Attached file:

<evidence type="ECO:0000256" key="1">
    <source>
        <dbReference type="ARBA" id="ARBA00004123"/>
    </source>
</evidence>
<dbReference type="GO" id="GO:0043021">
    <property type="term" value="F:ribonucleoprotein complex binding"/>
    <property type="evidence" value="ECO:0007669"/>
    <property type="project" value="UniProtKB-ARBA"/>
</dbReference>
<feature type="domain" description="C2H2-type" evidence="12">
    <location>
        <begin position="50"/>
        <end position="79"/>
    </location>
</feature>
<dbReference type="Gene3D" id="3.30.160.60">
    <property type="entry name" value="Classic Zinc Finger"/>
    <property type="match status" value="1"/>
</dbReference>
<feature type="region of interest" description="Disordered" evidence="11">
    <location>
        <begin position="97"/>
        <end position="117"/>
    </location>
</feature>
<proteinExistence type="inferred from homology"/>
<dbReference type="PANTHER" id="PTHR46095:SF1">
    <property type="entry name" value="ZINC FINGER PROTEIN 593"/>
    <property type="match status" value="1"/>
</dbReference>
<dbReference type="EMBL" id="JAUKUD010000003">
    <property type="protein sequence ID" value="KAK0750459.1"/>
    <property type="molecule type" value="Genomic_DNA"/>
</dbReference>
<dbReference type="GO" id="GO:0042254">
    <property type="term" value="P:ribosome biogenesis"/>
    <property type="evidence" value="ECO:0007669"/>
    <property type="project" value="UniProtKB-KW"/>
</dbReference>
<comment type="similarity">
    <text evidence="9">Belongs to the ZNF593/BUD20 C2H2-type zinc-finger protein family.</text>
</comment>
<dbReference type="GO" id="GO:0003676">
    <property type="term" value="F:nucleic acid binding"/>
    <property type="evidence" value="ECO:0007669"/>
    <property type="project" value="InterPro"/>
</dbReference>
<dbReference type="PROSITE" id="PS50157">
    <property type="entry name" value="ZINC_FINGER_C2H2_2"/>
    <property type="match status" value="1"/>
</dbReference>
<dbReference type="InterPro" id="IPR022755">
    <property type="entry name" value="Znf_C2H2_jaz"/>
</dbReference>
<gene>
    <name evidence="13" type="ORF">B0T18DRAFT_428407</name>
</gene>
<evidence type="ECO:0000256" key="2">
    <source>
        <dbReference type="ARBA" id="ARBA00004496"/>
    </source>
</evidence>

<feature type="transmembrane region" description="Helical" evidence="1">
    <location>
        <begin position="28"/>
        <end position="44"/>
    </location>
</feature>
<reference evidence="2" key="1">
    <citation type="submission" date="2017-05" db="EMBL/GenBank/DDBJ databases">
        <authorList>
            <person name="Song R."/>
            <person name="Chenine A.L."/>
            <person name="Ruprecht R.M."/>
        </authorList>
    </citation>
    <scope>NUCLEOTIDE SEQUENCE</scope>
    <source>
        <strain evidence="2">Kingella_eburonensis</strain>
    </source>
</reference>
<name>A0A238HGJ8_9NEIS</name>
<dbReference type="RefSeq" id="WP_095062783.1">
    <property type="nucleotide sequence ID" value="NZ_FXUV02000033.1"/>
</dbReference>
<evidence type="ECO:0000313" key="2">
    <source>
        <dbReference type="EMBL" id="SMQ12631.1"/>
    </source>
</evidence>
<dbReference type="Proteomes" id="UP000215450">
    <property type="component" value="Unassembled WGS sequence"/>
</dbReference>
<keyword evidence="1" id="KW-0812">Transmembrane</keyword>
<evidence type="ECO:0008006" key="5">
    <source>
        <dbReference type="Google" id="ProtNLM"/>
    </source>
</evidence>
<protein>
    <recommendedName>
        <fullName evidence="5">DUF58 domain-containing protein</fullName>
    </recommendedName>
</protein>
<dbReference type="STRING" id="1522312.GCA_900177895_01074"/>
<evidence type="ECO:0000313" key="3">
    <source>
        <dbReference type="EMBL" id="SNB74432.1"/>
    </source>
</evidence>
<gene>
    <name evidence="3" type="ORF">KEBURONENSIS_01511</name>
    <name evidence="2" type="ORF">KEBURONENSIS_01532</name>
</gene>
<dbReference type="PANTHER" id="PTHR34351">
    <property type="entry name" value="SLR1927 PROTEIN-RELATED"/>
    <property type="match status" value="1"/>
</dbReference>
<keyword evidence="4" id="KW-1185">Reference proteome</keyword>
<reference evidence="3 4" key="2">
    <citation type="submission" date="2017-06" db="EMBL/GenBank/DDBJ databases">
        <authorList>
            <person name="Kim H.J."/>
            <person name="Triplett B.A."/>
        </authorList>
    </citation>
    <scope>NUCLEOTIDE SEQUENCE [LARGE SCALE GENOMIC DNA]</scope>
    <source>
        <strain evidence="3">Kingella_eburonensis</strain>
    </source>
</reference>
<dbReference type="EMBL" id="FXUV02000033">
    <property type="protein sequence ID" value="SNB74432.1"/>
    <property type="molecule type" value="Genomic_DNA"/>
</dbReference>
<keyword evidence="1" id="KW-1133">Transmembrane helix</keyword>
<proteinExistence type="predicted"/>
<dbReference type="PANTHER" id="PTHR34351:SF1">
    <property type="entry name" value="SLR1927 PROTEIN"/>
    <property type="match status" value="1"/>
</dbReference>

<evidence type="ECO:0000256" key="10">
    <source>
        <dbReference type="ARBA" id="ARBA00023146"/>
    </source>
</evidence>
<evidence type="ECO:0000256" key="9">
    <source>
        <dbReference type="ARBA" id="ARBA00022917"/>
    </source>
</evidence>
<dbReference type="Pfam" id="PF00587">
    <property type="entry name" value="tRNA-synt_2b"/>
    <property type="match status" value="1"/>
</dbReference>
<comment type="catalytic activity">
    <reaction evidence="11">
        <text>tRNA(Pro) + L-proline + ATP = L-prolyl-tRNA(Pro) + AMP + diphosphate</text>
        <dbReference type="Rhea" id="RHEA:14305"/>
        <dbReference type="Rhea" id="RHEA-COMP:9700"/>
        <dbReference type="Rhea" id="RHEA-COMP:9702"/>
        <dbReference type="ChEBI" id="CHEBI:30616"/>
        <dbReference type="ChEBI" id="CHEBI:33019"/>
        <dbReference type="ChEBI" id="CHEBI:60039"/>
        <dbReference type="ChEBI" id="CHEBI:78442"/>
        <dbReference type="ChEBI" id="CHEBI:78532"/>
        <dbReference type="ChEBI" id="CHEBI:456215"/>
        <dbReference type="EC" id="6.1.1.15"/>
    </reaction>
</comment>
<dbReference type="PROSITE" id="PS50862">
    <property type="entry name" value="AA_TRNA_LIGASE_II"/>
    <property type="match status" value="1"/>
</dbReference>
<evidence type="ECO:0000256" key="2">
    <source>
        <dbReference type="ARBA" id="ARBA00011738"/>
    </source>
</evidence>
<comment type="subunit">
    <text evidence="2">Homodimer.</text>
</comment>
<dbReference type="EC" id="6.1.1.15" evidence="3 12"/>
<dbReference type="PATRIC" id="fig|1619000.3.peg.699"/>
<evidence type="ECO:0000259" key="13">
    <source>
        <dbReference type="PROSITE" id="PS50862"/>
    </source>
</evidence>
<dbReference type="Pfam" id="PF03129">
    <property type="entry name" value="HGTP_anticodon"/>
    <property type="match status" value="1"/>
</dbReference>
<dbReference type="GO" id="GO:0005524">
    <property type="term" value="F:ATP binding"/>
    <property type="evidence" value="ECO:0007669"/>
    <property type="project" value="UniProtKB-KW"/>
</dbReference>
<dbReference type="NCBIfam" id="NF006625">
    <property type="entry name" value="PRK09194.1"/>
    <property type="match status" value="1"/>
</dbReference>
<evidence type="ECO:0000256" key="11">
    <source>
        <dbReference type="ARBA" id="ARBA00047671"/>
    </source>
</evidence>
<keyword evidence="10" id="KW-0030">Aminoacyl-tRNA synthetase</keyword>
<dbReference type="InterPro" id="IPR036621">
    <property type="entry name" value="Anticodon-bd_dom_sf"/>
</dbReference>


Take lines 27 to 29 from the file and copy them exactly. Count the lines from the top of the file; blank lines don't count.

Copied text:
<proteinExistence type="inferred from homology"/>
<dbReference type="PANTHER" id="PTHR46095:SF1">
    <property type="entry name" value="ZINC FINGER PROTEIN 593"/>